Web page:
While visiting Singapore last month, Susan and I spent a day walking about Kampong Glam, an ethnic enclave allocated for use by Malays and other Muslims by Sir Stamford Raffles in 1819. The Sultan Mosque was built there in 1825 and became the focal point of Singapore’s Muslim community. By 1900, as Singapore became a focus for Muslim culture and trade, it became a home to immigrants from Malacca, Sumatra, China and India as well as Arab traders.
Today Kampong Glam is a vibrant and exciting community with restaurants, shophouses, IT firms, art galleries and bars. Sometimes termed the “Muslim Quarter” this population still maintains a significant presence. Home to the Malay Cultural Center and Sultan Mosque the area remains a center for Muslim activities, celebrations and a meeting point for Singapore Muslims.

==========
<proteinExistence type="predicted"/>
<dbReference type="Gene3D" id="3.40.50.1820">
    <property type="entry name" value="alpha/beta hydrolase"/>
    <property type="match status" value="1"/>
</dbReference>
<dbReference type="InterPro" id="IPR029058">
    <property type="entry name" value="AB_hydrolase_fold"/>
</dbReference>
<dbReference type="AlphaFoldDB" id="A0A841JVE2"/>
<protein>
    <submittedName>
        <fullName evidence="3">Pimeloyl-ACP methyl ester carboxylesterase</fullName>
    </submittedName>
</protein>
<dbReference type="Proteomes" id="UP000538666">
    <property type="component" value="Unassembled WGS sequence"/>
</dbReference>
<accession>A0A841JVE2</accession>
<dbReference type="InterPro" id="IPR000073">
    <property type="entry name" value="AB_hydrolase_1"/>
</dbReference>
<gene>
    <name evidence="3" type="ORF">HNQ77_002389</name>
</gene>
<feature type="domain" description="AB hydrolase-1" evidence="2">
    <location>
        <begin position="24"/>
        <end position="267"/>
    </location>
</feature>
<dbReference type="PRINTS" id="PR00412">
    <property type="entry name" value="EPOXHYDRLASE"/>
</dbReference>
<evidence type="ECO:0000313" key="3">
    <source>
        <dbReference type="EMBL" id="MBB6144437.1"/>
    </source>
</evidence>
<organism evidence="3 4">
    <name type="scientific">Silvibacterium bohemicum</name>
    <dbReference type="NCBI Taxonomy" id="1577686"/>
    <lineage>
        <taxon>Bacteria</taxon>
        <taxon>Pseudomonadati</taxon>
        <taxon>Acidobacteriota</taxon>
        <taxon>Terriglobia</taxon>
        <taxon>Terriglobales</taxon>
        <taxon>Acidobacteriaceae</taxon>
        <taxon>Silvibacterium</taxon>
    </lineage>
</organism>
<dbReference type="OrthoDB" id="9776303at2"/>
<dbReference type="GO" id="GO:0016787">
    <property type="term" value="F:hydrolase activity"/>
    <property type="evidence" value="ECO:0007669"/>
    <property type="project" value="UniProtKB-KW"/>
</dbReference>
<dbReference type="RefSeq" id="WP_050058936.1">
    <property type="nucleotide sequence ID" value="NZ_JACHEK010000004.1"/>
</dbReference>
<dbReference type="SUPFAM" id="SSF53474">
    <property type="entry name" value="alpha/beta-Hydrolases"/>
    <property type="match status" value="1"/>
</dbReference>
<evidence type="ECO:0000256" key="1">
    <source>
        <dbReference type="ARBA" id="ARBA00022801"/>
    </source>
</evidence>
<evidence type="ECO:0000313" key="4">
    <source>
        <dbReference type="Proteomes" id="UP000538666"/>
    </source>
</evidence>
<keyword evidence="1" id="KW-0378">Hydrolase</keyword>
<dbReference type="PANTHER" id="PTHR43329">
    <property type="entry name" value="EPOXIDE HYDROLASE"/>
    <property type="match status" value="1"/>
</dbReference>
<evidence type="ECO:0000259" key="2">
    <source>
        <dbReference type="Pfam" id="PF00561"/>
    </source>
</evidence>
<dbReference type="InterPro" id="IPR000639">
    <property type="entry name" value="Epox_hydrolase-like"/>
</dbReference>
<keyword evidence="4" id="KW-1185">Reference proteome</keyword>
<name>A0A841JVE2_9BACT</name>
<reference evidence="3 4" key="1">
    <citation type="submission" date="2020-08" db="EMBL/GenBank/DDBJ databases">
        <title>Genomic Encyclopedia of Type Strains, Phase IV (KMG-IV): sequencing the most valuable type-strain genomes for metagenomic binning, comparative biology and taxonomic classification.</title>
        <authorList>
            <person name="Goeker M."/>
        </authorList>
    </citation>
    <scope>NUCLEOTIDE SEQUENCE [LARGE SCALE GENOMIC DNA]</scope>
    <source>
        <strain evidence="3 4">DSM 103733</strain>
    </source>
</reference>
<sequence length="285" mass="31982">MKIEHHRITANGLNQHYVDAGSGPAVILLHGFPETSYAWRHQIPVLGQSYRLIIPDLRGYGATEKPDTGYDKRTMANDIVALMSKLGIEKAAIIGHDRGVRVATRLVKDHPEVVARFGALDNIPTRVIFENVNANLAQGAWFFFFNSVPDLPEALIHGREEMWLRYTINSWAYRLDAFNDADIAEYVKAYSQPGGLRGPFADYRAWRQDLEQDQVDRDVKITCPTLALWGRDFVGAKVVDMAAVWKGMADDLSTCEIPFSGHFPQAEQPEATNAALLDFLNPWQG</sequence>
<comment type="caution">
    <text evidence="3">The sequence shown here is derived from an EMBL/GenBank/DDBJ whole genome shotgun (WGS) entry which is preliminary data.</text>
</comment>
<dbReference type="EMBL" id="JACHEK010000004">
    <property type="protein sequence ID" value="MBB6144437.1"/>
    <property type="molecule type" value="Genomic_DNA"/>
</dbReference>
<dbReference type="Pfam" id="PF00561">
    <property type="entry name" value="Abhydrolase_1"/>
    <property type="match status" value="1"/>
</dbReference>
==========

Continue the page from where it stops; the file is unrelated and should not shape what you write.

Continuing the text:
Kampong translates to village, Glam is thought to be derived from the “gelam” tree that was previously prevalent in the area. We enjoyed walking the narrow streets and stopping into the small shophouses to view the various crafts and merchandise offered for sale. Strolling down the narrow Haji Lane we walked by restaurants, shops and bars amid brightly colored street art and graffiti. A wonderful ethnic part of Singapore it is a recommended must see for all visitors interested in local Malay history, culture and its peoples.
All images were taken with Fuji X100s with 23mm f2.0 lens in RAW format, processed in Adobe Lightroom Classic 8.3